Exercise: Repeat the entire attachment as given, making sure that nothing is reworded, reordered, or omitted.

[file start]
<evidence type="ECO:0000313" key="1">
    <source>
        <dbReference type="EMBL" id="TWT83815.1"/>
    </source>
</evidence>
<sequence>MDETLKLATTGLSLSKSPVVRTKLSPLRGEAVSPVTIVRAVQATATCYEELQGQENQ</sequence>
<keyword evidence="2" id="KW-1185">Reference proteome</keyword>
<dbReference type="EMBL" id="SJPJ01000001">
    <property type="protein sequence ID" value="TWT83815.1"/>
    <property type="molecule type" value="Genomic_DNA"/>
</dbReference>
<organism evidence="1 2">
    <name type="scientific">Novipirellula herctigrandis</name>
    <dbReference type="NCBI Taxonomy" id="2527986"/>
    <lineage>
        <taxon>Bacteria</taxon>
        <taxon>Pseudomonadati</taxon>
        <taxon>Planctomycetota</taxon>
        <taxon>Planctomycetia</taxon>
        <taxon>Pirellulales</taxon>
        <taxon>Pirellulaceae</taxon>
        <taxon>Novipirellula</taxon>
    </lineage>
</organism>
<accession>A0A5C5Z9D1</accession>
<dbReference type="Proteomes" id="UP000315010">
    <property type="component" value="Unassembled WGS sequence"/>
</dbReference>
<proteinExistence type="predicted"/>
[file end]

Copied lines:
<evidence type="ECO:0000313" key="1">
    <source>
        <dbReference type="EMBL" id="TWT83815.1"/>
    </source>
</evidence>
<sequence>MDETLKLATTGLSLSKSPVVRTKLSPLRGEAVSPVTIVRAVQATATCYEELQGQENQ</sequence>
<keyword evidence="2" id="KW-1185">Reference proteome</keyword>
<dbReference type="EMBL" id="SJPJ01000001">
    <property type="protein sequence ID" value="TWT83815.1"/>
    <property type="molecule type" value="Genomic_DNA"/>
</dbReference>
<organism evidence="1 2">
    <name type="scientific">Novipirellula herctigrandis</name>
    <dbReference type="NCBI Taxonomy" id="2527986"/>
    <lineage>
        <taxon>Bacteria</taxon>
        <taxon>Pseudomonadati</taxon>
        <taxon>Planctomycetota</taxon>
        <taxon>Planctomycetia</taxon>
        <taxon>Pirellulales</taxon>
        <taxon>Pirellulaceae</taxon>
        <taxon>Novipirellula</taxon>
    </lineage>
</organism>
<accession>A0A5C5Z9D1</accession>
<dbReference type="Proteomes" id="UP000315010">
    <property type="component" value="Unassembled WGS sequence"/>
</dbReference>
<proteinExistence type="predicted"/>